• The process is quick and relatively easy
  • You receive funds in a lump sum payment
  • It can help with working capital and occasional cash-flow shortfalls
  • There’s no collateral required


What seems like a straightforward solution can be expensive and lead to further cash-flow challenges. Let’s look at an example:

  • You invoice your customer. You sell your products to another business, creating a $10,000 invoice.
  • You sell your invoice to a factoring company. The factoring company agrees to buy your invoice and advance you 85% of the total value minus a 2% upfront fee, or $8,300.
  • The factoring company assumes responsibility for your invoice. They receive the repayment from your customer in 60 days.
  • The factoring company charges fees. They charge a 1% factor fee for every 10 days it takes your customer to pay the invoice. If your customer pays in 60 days, your fee will be 6% of $10,000, or $600.
  • The factoring company sends you the remaining balance, minus fees. Now that your customer has paid, the factoring company will send you the remaining 15% of the invoice amount, or $1,500, minus the $600 fee. You’ll receive a total of $900 back. This means at the end of the process, you’ve received $9,200 out of the total invoice amount of $10,000. If this was a loan, the approximate APR would be 42.35%.

Better financing solutions for small businesses

The key to securing financing with good terms is to find the right lender with the right loan for you. Here are several available to small businesses in all stages, including. options for quick financing and a tremendous range of business uses and industries:

  • Loans from Community Development Financing Institutions (CDFIs): CDFIs are community-based, government-certified organizations, like Pursuit, that often work with underserved communities and business owners that need more flexible terms. CDFIs offer a range of financing options for needs like working capital, invetory, equipment, and more. Many also offer programs through the U.S. Small Business Administration (SBA), like the SBA Microloan.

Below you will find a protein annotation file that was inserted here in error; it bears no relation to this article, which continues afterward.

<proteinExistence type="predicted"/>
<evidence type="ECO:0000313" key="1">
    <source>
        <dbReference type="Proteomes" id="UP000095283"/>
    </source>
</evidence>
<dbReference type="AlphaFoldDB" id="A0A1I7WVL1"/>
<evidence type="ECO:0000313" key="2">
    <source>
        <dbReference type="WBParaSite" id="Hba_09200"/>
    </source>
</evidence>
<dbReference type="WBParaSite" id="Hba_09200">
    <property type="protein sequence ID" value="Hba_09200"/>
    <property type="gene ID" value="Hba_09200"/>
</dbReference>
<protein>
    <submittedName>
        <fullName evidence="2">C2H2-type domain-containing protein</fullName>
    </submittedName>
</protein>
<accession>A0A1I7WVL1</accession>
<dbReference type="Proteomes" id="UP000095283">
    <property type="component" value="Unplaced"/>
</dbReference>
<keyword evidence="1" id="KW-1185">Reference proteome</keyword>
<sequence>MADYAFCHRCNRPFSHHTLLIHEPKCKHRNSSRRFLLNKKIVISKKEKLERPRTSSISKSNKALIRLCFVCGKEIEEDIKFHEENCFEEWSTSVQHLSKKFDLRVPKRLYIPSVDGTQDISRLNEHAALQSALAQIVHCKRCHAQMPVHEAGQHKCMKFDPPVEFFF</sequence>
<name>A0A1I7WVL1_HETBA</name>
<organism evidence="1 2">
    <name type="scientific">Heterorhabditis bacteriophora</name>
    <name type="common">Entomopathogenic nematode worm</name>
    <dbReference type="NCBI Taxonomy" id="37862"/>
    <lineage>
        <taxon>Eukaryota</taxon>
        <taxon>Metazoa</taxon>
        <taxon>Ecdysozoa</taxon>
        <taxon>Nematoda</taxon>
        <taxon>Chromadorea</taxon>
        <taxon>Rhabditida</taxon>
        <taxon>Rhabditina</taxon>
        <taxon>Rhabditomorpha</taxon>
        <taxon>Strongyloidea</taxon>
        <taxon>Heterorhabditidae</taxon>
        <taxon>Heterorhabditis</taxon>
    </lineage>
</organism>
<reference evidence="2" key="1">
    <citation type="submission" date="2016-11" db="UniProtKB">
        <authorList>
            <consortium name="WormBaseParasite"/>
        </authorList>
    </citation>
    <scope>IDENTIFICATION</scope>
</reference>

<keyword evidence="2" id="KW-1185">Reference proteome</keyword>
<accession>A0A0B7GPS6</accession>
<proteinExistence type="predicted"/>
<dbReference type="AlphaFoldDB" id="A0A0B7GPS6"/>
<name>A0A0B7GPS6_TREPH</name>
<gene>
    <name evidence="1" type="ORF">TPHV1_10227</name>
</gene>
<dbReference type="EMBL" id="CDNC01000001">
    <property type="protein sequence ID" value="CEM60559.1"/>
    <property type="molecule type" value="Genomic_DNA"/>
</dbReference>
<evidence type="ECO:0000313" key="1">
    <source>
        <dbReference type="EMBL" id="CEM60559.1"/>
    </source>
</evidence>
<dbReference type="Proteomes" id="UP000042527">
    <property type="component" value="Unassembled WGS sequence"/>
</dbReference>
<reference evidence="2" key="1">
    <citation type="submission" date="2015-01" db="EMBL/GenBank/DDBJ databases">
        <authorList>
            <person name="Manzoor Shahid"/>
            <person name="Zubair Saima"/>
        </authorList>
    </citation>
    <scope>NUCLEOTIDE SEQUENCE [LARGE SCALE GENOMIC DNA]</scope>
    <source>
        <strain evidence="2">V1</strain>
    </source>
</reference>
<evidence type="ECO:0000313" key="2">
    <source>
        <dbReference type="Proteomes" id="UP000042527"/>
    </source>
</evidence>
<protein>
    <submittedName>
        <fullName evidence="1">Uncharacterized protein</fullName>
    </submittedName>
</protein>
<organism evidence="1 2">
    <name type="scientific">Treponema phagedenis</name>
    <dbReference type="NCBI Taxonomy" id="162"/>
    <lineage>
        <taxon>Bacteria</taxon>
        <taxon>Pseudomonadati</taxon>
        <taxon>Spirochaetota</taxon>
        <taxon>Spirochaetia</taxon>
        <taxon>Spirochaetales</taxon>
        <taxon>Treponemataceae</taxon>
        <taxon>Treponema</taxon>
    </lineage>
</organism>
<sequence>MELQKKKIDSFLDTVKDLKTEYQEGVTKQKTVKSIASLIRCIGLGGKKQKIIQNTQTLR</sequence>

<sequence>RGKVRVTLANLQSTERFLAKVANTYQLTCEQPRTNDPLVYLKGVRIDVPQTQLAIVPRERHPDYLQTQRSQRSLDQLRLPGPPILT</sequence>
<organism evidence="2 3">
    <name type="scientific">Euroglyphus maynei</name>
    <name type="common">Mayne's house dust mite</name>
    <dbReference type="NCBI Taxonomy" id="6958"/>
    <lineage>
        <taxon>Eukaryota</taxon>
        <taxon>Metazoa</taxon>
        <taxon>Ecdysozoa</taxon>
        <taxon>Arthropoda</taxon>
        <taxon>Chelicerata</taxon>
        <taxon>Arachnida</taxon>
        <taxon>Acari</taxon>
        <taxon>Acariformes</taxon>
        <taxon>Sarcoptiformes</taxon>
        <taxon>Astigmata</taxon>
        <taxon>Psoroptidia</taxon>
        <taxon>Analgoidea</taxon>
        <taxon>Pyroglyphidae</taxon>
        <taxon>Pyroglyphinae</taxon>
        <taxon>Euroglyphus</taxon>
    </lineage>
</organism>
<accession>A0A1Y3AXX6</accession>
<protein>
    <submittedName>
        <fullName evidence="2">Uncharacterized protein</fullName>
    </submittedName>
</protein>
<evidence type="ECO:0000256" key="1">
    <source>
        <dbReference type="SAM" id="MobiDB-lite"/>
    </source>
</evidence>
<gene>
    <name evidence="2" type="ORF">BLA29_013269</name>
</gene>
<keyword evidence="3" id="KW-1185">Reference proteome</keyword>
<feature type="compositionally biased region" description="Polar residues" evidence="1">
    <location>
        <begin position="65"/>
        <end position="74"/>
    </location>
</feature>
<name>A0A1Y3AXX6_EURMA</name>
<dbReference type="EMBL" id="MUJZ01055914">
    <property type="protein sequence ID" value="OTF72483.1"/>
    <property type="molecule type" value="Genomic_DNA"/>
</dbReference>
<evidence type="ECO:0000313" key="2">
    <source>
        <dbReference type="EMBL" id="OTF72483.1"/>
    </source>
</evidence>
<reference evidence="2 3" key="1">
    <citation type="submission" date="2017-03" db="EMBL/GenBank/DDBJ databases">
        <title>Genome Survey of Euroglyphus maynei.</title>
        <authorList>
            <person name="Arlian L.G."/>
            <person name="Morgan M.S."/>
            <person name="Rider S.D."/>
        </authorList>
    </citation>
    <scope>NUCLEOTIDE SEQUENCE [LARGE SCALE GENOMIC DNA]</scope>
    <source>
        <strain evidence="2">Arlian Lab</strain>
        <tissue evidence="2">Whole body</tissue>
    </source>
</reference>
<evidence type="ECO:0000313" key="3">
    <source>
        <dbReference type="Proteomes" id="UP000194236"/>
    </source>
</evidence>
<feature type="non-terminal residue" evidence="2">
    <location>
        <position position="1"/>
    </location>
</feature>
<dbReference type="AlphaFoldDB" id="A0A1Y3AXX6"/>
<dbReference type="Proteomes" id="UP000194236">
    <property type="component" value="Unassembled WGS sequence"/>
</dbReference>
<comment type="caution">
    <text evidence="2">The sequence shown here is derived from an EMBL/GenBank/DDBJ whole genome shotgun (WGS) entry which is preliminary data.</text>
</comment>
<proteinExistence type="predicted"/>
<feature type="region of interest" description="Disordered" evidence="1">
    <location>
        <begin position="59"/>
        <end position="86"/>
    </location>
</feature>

• Business line of credit: A business line of credit is a revolving credit line that can be drawn as needed up to a predetermined credit limit. You only pay interest on the amount you’ve borrowed and the credit becomes available again once repayments are made. This gives you flexibility in managing your business’s cash flow. Business lines of credit are available through banks, credit unions, and other lending institutions.
  • Family and friends: These are often first-line loans because borrowing from personal contacts can be an accessible and affordable financing option. These are especially beneficial if your business is in the pre-launch or early startup phases. If you go this route, it’s essential to establish clear terms and expectations to maintain healthy relationships.
  • Crowdfunding: Online crowdfunding platforms allow you to gain support from numerous small investors or supporters in exchange for rewards, equity, or debt. This can be a way to raise capital without taking on traditional debt.
  • Peer-to-peer lending: This is when funds are borrowed from several individual investors through online platforms that match borrowers with lenders.

Pursuit can support your business’s success

If your business is experiencing a cash crunch it may be tempting to turn to merchant cash advances and invoice factoring to cover the gap, but there are better funding options to keep your business growing. By working with Pursuit, you can access more than 15 business loan programs that are designed with small business owners like you in mind.

When you’re ready to learn more, reach out to us to learn how we can work together to move your business forward.